One of the most important coral building polyps, the Acropora nasuta has been discovered to call for help. You can read the actual research in the Science journal from November 8th. We know how much help bleached and wrecked corals need after global warming effects and attacks from all and sundry. Now we know how they deal with emergencies in their own way. They send out a distress call!
Many mutualistic societies exist on coral reefs alone and elsewhere in the animal and plant kingdoms. This one is speedy and it works. Two species of goby, Gobidon histrio and Paragobidon enchinocephalus rush to the scene within a few minutes, like fire trucks dealing with a dangerous situation. The green menace (the seaweed Chlorodesmis fastigiata, is "mowed" and removed to a safe distance and the coral gets on with its business of growing new reefs to swim on.
"These little fish would come out and mow the seaweed off so it didn't touch the coral," explains Prof. Hay, who holds the Harry and Linda Teasley Chair in Environmental Biology at Georgia Tech. "This takes place very rapidly, which means it must be very important to both the coral and the fish. The coral releases a chemical and the fish respond right away."
Over three days the seaweed declined by 30% in the area, while coral damage decreased by a corresponding 75%. What a great relationship. The fish get protection of course. Any predator trying to catch the short policemen is deterred by the intricate patterns of the coral where they hide plus the gobies become more toxic to eat themselves because of their meal! A control experiment where corals had no gobies resulted in badly damaged coral. Fish also responded to the seaweed extract, yet did not come simply when the seaweed was present.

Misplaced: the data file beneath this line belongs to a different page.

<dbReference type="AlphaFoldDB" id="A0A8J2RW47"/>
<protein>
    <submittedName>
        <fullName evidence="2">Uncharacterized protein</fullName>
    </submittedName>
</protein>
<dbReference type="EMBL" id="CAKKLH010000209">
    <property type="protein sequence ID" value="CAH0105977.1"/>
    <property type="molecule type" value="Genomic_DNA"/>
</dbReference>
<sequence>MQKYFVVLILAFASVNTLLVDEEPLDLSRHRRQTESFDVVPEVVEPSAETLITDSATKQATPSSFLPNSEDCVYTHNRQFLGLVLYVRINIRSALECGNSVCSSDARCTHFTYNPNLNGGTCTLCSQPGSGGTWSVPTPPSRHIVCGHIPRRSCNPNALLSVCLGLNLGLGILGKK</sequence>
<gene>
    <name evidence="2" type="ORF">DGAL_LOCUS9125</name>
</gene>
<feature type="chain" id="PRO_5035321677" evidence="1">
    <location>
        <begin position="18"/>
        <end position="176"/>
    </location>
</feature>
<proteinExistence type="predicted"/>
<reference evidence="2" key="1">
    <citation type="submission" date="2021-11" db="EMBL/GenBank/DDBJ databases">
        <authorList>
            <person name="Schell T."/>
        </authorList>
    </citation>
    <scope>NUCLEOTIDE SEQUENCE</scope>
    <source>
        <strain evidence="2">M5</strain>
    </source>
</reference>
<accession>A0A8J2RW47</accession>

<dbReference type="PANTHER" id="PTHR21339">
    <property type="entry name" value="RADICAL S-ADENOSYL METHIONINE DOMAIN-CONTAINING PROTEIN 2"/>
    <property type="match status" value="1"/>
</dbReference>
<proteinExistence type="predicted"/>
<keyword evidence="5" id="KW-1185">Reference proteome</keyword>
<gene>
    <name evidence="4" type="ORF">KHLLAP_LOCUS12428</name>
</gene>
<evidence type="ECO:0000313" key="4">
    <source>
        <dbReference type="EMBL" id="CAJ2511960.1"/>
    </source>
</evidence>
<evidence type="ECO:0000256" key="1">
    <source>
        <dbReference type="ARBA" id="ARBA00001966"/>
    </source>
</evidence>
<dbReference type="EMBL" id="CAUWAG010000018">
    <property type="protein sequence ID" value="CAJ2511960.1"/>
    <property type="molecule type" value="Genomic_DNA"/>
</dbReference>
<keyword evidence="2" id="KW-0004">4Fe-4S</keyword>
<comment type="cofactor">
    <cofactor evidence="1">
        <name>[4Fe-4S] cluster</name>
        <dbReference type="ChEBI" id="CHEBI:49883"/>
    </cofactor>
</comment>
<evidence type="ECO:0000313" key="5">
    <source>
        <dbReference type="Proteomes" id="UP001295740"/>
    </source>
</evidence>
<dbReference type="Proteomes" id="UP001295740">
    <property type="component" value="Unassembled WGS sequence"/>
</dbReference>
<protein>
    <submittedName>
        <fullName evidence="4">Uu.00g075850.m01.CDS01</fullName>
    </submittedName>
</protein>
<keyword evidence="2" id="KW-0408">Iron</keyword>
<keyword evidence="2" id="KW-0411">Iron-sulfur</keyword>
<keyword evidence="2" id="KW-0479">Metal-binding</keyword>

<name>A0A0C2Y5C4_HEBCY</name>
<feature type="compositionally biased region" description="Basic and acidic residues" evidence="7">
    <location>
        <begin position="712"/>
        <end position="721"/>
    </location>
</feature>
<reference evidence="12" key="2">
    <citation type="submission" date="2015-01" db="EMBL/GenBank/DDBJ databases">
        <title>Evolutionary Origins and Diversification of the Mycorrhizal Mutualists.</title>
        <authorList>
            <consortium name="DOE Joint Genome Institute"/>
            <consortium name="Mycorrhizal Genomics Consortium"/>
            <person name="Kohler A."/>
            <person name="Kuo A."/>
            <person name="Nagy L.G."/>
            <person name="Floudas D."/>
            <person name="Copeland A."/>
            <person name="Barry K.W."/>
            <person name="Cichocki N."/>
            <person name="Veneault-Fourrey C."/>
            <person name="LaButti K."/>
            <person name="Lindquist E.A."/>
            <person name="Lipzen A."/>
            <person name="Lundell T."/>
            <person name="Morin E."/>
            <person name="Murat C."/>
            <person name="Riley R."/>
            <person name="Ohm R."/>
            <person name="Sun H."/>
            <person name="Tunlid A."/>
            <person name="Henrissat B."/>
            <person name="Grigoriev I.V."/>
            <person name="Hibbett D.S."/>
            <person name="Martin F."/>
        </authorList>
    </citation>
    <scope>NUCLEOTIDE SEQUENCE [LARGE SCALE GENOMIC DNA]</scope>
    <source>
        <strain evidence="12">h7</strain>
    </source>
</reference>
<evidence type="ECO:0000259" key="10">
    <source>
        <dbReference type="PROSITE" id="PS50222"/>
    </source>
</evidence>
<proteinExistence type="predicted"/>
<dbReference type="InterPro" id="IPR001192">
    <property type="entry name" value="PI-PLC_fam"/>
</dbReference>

Gobidon histrio, the coral and the "allelopathic" seaweed; Credit: © Georgia Tech and Danielle Dixson
This is the first time Danielle Dixson who is a post-doctoral fellow and Prof. Mark Hay of the Georgia Institute of Technology in Atlanta, or anybody else, have researched such an emergency response. A consumer species here reacts to a chemical signal just like a pheromone response in, say, ants.
The competitive seaweed is removed by the mutual relationship between the fish and the coral polyps. Perhaps the whole reef benefits from relationships that have built up over many millions of years just like this. In Fiji, the reefs are quite protected and secure, but in many areas, there are few corals alive and no protection for the fish either. This invasive seaweed will grow over the coral and release its own toxic chemicals.
Professor Mark Hay explains concisely, "This species of coral is recruiting inch-long bodyguards. There is a careful and nuanced dance of the odors that makes all this happen. The fish have evolved to cue on the odor released into the water by the coral, and they very quickly take care of the problem."
And before you ask, Nemo is a clownfish who lives inside an anemone, while the goby (there is one in, "Finding Nemo") lives in and protects the coral. Totally different!
This is Danielle herself, checking on photosynthetic activity from that dastardly alga!; Credit: © Georgia Tech. and the photographer, Cody Clements